In the United States, the sociology of the Muslim population is very, very different. In Europe, many Muslim immigrants are low income, very poor, brought in to do menial jobs. In some ways within the society, they fill the slot that illegal immigrants fill in the United States. But in the U.S., our Muslim population tends to be highly educated. I think more than 60 percent have degrees, and, in general, they do not live in separate neighborhoods. Whether radicalism is growing, I don't know. There are indications it is among African Americans and in prison populations.

Are Islam and democracy compatible?

Yes, they are. Indonesia and Turkey are among the largest Muslim populations in the world. They've got great problems. Often their elections have not been that clean. But they are functioning democracies. Mali in Africa is a very poor country, 99 percent Muslim. It's very free and has free and fair elections. Islam and democracy, as a practical matter, do coexist in the world. The big problem tends to be in the Arab world. Democracies are very hard to come by [there].

How does extreme Shari'ah affect Christians when Islamists gain control?

Almost immediately, there are restrictions on the building or repair of churches or the expansion of Christianity. You must stay where you are; you must stay in a subordinate position. Second, churches built without permits get destroyed. Third, Christians are often accused of blasphemy against Islam or of criticizing Islam. The pressure becomes very bad indeed. You get a community that is isolated and marginalized. Preaching the gospel to a Muslim is very strongly forbidden. That can get you killed. Or, if a Muslim decides to convert to Christianity or, indeed, to any other religion, there's a good chance that he or she will be killed as an apostate.

How should Christians under such pressure respond?

It will depend on the situation. If you're in a situation of severe threat, such as in Iran or Afghanistan, you keep your head down and simply manage the best you can. In situations where there are greater possibilities for change, such as Pakistan or Egypt, the Christian community becomes more outspoken. In Nigeria, there has been violent resistance by Christian bodies. Much of the violence consists of attacks by Muslims on Christians, but there are attacks the other way around as well. Then you have Sudan, in which -- partly because of Shari'ah -- the Christians and others have waged war to resist control by radical Islam. You see quite a range of options going on, and which one is right will very much depend on the circumstances. You have to make a judgment on what is possible.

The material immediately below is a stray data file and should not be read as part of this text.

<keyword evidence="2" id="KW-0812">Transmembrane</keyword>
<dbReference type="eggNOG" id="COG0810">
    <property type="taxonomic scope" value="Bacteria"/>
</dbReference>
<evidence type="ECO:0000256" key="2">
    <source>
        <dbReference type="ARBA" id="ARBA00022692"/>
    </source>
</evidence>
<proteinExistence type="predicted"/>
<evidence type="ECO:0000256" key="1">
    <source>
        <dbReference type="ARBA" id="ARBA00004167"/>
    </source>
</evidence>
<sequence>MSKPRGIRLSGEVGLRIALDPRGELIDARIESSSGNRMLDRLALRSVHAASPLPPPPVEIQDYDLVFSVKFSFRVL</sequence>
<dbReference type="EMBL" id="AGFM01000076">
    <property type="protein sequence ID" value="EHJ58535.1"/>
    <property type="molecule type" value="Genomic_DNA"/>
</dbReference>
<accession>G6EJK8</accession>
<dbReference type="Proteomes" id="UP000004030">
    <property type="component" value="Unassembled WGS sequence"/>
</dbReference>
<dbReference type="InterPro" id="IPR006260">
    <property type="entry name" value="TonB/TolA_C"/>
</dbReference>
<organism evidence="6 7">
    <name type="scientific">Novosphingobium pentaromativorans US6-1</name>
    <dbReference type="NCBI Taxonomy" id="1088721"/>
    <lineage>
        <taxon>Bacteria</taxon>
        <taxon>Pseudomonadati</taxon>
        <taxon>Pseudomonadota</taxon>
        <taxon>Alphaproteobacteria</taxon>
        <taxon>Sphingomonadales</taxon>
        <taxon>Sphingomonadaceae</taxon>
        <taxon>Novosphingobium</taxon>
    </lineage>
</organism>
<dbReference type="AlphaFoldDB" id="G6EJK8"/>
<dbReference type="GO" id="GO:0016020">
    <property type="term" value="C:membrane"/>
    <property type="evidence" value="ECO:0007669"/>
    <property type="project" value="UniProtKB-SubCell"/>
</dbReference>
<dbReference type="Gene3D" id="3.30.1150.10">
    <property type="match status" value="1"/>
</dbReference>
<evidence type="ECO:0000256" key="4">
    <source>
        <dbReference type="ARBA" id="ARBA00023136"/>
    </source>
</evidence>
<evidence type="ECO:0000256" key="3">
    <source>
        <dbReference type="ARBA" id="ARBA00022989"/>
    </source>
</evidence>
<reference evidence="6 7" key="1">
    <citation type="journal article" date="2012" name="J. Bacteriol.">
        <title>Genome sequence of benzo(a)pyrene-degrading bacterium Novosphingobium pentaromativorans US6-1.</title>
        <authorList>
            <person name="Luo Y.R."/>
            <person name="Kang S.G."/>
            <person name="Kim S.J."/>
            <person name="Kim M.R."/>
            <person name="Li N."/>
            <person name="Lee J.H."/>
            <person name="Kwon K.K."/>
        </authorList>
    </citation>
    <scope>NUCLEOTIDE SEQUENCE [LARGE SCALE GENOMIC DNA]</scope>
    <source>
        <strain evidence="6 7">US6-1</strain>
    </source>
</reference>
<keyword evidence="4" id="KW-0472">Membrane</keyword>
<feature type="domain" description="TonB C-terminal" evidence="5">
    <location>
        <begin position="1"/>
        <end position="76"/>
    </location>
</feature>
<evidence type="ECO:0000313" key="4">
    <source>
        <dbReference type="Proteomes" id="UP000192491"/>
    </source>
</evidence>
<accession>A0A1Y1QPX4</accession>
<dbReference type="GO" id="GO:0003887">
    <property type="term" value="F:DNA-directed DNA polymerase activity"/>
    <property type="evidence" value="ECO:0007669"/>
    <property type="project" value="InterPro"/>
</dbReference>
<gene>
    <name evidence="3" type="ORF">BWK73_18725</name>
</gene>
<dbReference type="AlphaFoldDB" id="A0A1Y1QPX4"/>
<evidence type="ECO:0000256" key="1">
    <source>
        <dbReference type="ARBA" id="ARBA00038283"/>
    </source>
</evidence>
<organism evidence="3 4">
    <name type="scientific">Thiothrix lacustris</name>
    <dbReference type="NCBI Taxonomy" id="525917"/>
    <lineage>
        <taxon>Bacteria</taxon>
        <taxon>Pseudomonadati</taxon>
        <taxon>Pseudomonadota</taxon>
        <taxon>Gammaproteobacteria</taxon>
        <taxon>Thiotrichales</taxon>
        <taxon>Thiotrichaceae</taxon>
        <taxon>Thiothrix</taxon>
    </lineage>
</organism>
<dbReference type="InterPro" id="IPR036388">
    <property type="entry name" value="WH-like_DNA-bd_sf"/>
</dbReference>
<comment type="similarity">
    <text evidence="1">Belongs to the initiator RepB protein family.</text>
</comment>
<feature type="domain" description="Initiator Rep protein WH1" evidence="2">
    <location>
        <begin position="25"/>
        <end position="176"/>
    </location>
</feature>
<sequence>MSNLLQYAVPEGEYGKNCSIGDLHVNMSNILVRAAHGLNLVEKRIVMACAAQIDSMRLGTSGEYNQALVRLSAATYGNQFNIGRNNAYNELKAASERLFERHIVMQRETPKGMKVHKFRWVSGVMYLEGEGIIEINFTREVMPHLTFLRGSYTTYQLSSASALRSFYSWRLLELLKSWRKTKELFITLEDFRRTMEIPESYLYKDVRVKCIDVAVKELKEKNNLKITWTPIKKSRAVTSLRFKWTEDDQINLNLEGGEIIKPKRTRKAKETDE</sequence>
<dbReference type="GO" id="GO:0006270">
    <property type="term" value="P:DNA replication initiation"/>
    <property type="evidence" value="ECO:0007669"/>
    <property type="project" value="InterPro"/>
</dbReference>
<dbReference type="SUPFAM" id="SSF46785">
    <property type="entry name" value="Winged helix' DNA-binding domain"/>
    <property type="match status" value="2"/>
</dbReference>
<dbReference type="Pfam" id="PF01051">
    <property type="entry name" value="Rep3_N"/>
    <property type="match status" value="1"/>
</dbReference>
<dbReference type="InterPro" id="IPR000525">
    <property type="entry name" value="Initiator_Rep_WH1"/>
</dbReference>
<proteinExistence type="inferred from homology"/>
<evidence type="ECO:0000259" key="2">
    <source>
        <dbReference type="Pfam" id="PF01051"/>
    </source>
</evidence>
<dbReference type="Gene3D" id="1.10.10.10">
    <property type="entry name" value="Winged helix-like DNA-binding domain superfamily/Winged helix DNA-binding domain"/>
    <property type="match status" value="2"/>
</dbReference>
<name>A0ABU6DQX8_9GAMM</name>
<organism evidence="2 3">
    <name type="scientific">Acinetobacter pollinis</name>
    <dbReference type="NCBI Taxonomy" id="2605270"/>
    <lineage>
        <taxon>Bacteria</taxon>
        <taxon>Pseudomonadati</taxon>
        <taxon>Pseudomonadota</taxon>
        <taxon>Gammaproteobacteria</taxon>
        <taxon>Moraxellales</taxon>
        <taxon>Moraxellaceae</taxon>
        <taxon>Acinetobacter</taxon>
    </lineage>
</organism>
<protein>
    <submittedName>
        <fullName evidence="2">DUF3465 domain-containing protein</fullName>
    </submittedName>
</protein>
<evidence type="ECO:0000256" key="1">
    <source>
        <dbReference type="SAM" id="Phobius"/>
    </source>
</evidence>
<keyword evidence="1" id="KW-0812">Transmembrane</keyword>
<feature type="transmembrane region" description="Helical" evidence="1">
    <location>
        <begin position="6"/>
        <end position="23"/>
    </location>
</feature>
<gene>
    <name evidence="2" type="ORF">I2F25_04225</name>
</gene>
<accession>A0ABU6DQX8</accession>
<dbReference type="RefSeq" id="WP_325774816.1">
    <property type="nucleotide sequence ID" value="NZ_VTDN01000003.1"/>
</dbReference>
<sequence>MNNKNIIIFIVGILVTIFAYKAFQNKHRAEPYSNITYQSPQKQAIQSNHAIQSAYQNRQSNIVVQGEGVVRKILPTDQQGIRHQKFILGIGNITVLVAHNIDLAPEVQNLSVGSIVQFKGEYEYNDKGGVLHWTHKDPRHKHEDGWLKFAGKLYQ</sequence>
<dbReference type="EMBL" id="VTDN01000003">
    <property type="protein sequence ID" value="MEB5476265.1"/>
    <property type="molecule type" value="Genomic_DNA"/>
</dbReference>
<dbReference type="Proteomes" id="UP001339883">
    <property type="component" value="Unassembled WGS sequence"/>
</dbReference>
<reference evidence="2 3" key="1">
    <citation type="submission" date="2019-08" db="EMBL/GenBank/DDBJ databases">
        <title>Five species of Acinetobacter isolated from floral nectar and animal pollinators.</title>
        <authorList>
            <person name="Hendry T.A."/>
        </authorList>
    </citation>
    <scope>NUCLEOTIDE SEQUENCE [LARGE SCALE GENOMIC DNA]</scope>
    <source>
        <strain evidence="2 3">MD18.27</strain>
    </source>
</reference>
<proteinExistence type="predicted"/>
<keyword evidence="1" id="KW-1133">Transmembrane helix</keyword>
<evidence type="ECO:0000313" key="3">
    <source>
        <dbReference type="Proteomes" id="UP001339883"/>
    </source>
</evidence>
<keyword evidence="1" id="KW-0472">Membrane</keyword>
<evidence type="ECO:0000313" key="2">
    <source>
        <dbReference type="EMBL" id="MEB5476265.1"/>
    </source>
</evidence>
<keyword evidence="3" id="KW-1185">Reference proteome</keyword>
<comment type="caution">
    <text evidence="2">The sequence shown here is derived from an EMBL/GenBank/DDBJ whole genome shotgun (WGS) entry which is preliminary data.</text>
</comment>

So is taking up arms sometimes justifiable for Christians in your view?

Oh, yes, very much so. The Armenians have a long history of doing that, also the Ethiopians. These are areas where Christians still control territories and have often fought to maintain them. The defense through arms of a community and territory may well be a legitimate option, and that was the case in southern Sudan. The government was, in fact, waging a genocidal war, and the result could very likely have been the extermination of the Christian community. That's happened in many other places, such as Central Asia. I think on just-war grounds that can certainly be defended.

What should Western Christians do?

Develop strong relations with the Christian communities in those areas and find out what they need. Also, cultivate relations with Muslims in those countries and elsewhere to raise these questions. But remember that it's much more important for Muslims and Christians to talk locally. Muslims in the Middle East should talk to Christians in the Middle East.

As you look at the spread of extreme Shari'ah law and some of the tensions within Islam, are you hopeful or pessimistic?

If we're talking about the next few decades, I'm pessimistic. The influence of extreme forms of Islam and Shari'ah appear to be growing. Radical sentiment as a whole seems to be on the increase in the Muslim world. It's still a minority, but the people pushing for it are committed, organized, well funded, and have clear goals. The people who are opposed to them are often not well funded, organized, or committed, and they don't have a clear goal. When you have small, committed groups and a fairly amorphous majority group, the small, committed groups can make headway. I see that happening around the world. Regarding the struggle against radical Islam, to the degree that it's a war of ideas, it's a war that so far the radicals are winning.

Paul Marshall, a senior fellow at Freedom House's Center for Religious Freedom, is also the editor of "Radical Islam's Rules: The Worldwide Spread of Extreme Shari'a Law," (Rowman & Littlefield Publishers, 2005). Stan Guthrie, a Christianity Today senior associate editor and author of "Missions in the Third Millennium: 21 Key Trends for the 21st Century", interviewed Marshall.

This article was published in "Christianity Today" February 2006, Vol. 50, No.2, Page 62. it is archived at It is used by permission of Christianity Today International, Carol Stream, IL 60188.

Thanks are due to David Meir-Levi ( for sending this to us.